I read this today:

Variety (November 21, 1928) wrote: "Not the first animated cartoon to be synchronized with sound effects, but the first to attract favorable attention. This one represents a high order of cartoon ingenuity, cleverly combined with sound effects. The union brought forth laughs galore. Giggles came so fast at the Colony [Theater] they were stumbling over each other. It's a peach of a synchronization job all the way, bright, snappy, and fit the situation perfectly. Cartoonist, Walter Disney. With most of the animated cartoons qualifying as a pain in the neck, it's a signal tribute to this particular one. If the same combination of talent can turn out a series as good as Steamboat Willie they should find a wide market if the interchangeability angle does not interfere. Recommended unreservedly for all wired houses."

Source: https://en.wikipedia.org/wiki/Steamboat_Willie#Release_and_reception

It almost sounds as if they are recommending the 1928 cartoon "Steamboat Willie" to all households which are "wired", painting a picture in my mind of television cables going into early television sets in their homes. But the late 1920s seems far too early for that. Maybe they are talking about some early, small-scale TV test market? Or was "houses" slang for "theatres"? But even if the latter is true, what do they mean by "wired"? Were the cartoons actually "wired" with cables? Surely they got film roll prints physically delivered?

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    $\begingroup$ Footnote on timelines: (1) in 1926 Jack Warner, head of Warner Brothers, stated that "talking pictures would never be [commercially] viable". An agreement between five major Hollywood studios (not including Warner!) to use the same sound technology standard was only signed in 1927. Not all cinemas would have been "wired for sound" only one year later when this article was written. $\endgroup$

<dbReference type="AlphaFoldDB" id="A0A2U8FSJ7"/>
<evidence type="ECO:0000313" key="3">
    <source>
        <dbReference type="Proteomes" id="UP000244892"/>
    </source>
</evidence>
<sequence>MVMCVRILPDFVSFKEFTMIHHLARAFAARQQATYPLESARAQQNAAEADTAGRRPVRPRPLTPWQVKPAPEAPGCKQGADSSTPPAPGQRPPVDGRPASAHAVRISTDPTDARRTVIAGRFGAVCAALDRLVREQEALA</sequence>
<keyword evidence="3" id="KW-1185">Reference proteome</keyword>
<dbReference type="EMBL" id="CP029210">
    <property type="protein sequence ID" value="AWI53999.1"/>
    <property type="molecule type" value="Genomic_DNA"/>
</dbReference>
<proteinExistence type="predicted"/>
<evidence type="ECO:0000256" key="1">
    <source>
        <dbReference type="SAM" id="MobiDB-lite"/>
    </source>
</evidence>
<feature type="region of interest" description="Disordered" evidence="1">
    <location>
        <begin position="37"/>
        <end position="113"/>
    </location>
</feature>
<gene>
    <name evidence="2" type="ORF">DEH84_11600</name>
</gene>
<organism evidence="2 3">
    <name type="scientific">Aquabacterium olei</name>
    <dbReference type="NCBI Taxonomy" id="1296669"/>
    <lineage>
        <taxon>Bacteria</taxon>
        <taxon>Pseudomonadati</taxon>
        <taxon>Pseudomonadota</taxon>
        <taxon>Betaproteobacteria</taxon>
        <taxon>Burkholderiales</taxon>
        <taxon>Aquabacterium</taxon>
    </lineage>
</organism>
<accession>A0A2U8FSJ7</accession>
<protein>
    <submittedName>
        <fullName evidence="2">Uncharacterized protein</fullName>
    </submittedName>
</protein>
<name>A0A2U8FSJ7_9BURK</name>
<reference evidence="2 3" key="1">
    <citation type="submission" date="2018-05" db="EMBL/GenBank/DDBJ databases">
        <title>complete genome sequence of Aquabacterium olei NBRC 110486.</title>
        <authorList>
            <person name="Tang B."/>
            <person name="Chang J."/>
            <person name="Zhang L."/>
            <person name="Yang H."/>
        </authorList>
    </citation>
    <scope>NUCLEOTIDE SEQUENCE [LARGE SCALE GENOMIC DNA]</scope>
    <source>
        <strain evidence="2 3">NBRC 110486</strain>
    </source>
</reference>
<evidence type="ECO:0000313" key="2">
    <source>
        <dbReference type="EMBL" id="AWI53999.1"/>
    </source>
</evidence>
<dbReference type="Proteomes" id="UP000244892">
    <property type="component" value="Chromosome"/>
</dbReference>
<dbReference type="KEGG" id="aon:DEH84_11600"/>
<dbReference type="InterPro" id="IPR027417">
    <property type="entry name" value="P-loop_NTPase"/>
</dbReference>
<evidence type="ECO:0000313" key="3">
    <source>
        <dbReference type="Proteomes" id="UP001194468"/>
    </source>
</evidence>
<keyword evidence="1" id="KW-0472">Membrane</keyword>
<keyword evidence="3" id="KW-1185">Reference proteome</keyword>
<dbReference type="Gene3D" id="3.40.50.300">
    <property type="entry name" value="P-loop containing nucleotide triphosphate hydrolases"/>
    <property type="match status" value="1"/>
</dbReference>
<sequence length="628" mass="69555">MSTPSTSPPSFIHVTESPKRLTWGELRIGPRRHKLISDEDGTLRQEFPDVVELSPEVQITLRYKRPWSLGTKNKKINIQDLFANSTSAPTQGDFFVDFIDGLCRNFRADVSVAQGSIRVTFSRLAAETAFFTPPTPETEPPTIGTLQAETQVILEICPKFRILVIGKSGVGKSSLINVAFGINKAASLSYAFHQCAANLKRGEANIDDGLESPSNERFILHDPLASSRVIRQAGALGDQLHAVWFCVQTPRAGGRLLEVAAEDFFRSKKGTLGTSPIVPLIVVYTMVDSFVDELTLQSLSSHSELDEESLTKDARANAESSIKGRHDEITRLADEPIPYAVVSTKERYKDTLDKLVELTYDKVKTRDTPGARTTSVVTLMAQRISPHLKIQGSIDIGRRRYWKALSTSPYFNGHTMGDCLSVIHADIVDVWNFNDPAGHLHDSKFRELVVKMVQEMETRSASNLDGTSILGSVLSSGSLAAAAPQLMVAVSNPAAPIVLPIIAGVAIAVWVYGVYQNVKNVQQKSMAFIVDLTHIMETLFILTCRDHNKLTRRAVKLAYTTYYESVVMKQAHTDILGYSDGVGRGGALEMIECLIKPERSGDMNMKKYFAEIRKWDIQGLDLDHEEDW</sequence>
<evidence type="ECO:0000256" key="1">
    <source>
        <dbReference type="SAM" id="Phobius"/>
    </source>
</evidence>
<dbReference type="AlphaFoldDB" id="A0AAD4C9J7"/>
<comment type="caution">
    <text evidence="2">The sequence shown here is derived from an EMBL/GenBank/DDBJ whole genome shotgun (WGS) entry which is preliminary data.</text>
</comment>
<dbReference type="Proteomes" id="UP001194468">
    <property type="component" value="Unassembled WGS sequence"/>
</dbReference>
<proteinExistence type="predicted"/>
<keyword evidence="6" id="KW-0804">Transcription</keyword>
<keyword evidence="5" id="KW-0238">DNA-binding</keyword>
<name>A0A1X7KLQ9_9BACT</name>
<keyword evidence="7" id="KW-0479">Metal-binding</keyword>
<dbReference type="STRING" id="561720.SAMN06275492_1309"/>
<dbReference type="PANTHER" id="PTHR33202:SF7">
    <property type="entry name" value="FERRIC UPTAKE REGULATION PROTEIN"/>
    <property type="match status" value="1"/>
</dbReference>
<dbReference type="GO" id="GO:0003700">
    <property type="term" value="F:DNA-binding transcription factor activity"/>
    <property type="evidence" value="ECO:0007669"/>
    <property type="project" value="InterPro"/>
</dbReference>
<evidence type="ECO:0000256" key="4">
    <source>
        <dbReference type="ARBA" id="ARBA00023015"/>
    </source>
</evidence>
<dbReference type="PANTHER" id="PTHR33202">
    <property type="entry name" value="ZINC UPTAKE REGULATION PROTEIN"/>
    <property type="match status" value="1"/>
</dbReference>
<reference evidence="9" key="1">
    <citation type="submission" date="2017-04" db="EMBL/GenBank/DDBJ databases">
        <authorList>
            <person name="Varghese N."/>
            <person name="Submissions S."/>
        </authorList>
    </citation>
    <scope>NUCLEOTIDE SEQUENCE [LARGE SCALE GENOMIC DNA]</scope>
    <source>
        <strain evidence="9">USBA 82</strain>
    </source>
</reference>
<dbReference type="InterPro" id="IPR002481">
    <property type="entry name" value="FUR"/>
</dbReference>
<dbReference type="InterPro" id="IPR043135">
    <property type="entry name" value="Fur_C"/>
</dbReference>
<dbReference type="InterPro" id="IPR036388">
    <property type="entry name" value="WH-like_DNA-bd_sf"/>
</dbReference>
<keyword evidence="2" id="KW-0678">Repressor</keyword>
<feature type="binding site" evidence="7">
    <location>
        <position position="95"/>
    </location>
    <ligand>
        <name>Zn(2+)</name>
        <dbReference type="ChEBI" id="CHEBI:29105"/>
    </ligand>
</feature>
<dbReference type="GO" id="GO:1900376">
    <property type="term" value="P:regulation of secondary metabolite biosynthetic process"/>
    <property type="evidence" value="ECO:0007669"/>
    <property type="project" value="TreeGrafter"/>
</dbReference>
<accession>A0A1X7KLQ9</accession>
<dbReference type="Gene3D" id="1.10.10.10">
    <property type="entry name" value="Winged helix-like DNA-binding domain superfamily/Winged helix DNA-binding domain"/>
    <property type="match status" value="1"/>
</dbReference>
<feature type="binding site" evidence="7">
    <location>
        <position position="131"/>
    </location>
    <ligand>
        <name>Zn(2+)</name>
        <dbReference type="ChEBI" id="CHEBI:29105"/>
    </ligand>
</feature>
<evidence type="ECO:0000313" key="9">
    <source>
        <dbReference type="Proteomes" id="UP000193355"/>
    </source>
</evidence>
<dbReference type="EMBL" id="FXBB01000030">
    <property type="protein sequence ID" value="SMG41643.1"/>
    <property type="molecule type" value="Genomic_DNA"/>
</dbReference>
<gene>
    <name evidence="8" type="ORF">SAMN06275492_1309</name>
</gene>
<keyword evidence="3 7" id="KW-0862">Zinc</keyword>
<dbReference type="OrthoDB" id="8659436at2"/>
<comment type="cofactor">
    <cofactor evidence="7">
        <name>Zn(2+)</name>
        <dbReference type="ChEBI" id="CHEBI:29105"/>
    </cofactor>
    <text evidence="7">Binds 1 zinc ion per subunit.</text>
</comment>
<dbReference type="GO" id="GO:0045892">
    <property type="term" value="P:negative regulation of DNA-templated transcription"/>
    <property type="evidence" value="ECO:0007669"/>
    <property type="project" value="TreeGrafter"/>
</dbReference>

– alephzero
    Commented Jun 4, 2021 at 15:57
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    $\begingroup$ note that "houses" is the cool way to refer to "cinemas", in Variety and in that industry generally $\endgroup$
    – Fattie
    Commented Jun 4, 2021 at 17:44
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    $\begingroup$ More generally, in the performing arts, “house” refers to a performance venue, i.e. which has a stage and can accommodate an audience; it may also be used to refer just to the audience. By extraction, this would be applied to movie theaters in the same manner as to a regular theater. $\endgroup$
    – user149408
    Commented Jun 6, 2021 at 10:53

2 Answers 2


See this article: Digital History: The Rise of Hollywood and the Arrival of Sound.

It refers repeatedly to "movie houses", and uses the term "wired for sound". these are certainly what the Variety extract is referring to.

Note: I've also seen it hyphenated "movie-house", and contracted "moviehouse".


they mean wired for sound. Previously movies were accompanied by a pianist or organ player.

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    $\begingroup$ In addition - houses could well be an abbreviation for 'movie houses'? $\endgroup$ Commented Jun 4, 2021 at 8:00

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